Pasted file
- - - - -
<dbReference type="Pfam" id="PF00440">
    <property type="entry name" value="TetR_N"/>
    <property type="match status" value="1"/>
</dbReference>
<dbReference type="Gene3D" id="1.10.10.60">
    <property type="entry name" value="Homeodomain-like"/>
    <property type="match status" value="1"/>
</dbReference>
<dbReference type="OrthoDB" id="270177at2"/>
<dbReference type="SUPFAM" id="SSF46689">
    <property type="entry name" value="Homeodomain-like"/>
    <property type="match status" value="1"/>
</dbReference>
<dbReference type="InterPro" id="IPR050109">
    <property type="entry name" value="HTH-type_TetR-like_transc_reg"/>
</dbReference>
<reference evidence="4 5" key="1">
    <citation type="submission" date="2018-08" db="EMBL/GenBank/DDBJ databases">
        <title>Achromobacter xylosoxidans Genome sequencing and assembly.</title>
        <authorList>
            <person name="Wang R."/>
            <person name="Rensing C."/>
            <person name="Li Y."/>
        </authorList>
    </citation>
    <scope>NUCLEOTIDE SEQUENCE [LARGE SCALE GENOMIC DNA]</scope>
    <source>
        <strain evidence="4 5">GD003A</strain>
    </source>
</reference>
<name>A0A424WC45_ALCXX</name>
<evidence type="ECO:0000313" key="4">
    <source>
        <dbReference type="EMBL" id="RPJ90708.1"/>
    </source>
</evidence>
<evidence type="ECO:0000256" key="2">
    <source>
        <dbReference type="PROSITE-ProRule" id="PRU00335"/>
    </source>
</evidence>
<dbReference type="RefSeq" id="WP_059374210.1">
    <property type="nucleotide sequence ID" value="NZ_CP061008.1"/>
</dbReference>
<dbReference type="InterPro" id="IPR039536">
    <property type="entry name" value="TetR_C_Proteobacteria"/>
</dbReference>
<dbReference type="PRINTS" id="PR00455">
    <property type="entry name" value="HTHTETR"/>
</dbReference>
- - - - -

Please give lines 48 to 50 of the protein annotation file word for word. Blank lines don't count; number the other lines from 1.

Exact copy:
<dbReference type="PRINTS" id="PR00455">
    <property type="entry name" value="HTHTETR"/>
</dbReference>